When Asos sneezes, you can be pretty certain that retail has caught a rather nasty cold.

In fact, some retailers have already taken to their beds after chill November trading conditions, and it’s given the City the shivers.

Asos, the poster child of contemporary retail, was supposed to be immune to the woes afflicting some more traditional businesses, so the shock of a profit warning was seismic and screens turned red as retail stocks fell in the wake.

In the present climate, many retailers would be over the moon with sales growth of 14%, as Asos reported. But when those sales come at the cost of a likely shift in full-year earnings from £122m to something more like £56m, even double-digit growth loses its lustre.

“With the benefit of hindsight, reductions of 20% across the board were probably not deep enough”

What are the takeaways from Asos’ tailspin? First, being online is in itself no guarantee of success.

There is no doubt shopping habits have radically changed, and that transformation will undoubtedly continue, but pureplays can be as vulnerable as bricks-and-mortar chains to tactical errors or wider consumer shifts.

There was a bit of both at play at Asos.

November was a tough month for many in fashion, from Primark to Superdry. On top of that was Black Friday, which seems to be an ever-more extended period of discounting that savvy shoppers are playing to their advantage.

With the benefit of hindsight, said Asos chief executive Nick Beighton, reductions of 20% across the board were probably not deep enough as others such as Boohoo trumpeted discounts of 60%.

Such deep discounting will strike terror into the hearts of many retailers, indicative as they are of how hard-nosed consumers are becoming about what constitutes a bargain.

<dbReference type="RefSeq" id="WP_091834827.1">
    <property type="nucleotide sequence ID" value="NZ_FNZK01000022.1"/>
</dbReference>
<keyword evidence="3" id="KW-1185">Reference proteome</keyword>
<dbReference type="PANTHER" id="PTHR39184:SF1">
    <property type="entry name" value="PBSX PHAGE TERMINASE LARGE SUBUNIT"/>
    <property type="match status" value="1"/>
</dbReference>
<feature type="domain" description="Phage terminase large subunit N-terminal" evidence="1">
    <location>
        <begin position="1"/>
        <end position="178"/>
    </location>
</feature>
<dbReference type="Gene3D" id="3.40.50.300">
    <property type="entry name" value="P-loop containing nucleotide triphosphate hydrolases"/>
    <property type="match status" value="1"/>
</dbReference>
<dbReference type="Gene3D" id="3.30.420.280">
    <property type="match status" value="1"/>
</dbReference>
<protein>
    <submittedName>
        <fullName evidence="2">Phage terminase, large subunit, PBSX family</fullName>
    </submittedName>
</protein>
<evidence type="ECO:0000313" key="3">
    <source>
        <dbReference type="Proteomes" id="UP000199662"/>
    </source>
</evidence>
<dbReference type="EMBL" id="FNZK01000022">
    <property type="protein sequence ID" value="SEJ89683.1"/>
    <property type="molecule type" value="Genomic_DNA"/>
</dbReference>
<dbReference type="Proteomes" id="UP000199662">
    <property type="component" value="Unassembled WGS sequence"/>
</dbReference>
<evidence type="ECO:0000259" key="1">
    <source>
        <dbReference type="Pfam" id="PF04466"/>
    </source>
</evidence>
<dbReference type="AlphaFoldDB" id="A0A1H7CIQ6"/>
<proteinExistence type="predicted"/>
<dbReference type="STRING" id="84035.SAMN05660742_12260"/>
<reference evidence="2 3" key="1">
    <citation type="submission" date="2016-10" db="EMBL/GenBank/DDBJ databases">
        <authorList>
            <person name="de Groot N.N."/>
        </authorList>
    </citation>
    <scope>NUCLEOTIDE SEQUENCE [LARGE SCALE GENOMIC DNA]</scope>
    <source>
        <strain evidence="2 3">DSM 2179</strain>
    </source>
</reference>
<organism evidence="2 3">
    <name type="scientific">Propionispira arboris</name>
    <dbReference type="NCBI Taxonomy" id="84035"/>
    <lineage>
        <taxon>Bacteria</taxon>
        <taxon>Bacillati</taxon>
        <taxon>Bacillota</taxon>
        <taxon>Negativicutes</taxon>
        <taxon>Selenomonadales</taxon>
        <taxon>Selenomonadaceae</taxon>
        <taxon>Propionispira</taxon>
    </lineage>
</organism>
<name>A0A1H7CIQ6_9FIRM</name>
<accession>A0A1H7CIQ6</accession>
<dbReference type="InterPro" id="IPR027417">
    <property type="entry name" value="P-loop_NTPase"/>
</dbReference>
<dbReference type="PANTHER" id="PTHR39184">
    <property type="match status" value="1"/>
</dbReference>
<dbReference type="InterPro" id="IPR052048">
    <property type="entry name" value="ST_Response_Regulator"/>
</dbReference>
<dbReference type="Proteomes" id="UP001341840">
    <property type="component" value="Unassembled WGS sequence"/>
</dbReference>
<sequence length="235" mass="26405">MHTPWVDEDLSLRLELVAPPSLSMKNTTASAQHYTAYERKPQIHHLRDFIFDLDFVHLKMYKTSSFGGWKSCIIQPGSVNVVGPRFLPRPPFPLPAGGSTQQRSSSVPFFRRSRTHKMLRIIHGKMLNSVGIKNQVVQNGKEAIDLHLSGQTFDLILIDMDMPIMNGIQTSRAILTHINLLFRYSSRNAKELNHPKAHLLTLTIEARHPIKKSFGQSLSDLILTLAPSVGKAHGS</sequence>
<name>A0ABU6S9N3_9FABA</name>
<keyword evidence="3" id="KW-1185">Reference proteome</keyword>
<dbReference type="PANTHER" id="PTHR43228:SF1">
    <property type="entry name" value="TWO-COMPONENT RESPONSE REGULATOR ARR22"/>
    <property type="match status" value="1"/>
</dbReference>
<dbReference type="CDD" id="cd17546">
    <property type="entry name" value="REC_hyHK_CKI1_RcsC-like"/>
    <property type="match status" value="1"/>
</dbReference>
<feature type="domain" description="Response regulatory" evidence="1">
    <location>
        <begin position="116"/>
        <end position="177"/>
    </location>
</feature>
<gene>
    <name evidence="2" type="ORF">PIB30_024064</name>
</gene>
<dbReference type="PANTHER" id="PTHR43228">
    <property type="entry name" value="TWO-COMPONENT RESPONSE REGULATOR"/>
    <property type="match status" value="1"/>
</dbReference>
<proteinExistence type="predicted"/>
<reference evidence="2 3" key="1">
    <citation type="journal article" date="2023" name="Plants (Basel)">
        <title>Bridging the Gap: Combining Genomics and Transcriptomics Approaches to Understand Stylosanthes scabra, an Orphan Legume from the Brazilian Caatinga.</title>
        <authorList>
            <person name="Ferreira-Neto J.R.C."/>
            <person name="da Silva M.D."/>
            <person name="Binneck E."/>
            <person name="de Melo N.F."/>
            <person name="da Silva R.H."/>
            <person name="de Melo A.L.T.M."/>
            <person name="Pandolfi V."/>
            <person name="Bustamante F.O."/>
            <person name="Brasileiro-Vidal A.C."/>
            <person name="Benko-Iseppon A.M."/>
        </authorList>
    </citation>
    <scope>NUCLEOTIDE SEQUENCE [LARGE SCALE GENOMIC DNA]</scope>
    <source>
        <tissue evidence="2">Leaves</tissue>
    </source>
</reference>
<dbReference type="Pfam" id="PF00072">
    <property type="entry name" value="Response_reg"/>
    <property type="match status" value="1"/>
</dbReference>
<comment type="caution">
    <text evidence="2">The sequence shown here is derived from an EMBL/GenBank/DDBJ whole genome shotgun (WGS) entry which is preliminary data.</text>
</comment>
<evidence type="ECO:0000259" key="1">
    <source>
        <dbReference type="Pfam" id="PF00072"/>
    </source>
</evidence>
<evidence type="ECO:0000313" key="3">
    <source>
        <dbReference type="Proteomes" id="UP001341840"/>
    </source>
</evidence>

While it works for some, Black Friday is surely due a rethink. The refusal by retailers such as Marks & Spencer to participate, even though they cannot afford to lose sales to rivals, looks sensible over the longer term. Surely more retailers should follow suit.

Confidence and the continent

However, perhaps a bigger factor than Black Friday, and harder to read, is the consumer mood.

Beighton flagged a highly unusual feature of trading – lower average selling prices were not reflected, as might be expected, by more units per basket.

That seems to be “playing more to fragile consumer confidence”, he maintained. “I’ve not seen these trends in the best part of nine years.”

While the automatic conclusion might be that Brexit, unpopular among many of the young people who shop with Asos, has cast a pall over trading, there is more to it than that.

“International presence does not always counterbalance ups and downs of particular markets”

It was in France and Germany, which between them account for about 60% of Asos’ EU sales, where performance was among the most challenging.

Both countries have their own problems – the gilets jaunes uprising in France, for instance, has been precipitated by high unemployment and high living costs, among other factors.

It is a reminder that international presence does not always counterbalance ups and downs of particular markets and while young people internationally may share aspirations, identification of which was key to Asos’ success, they also have more than the latest celebrity fashions on their minds.

In December, there has been a slight uptick in Asos’ trading – “marginal” was Beighton’s term, and he didn’t seem to be expecting a radical reversal of fortunes in the immediate future.

Online or offline, or a mixture of both, life has not been easy for many retailers this year and there seems little prospect of change in the foreseeable future.

In these torrid times, retailers need to be better than ever at reading and responding to customer needs and wants so they can control as much as possible what lies within their gift – because they will have to confront plenty that is not in the year to come.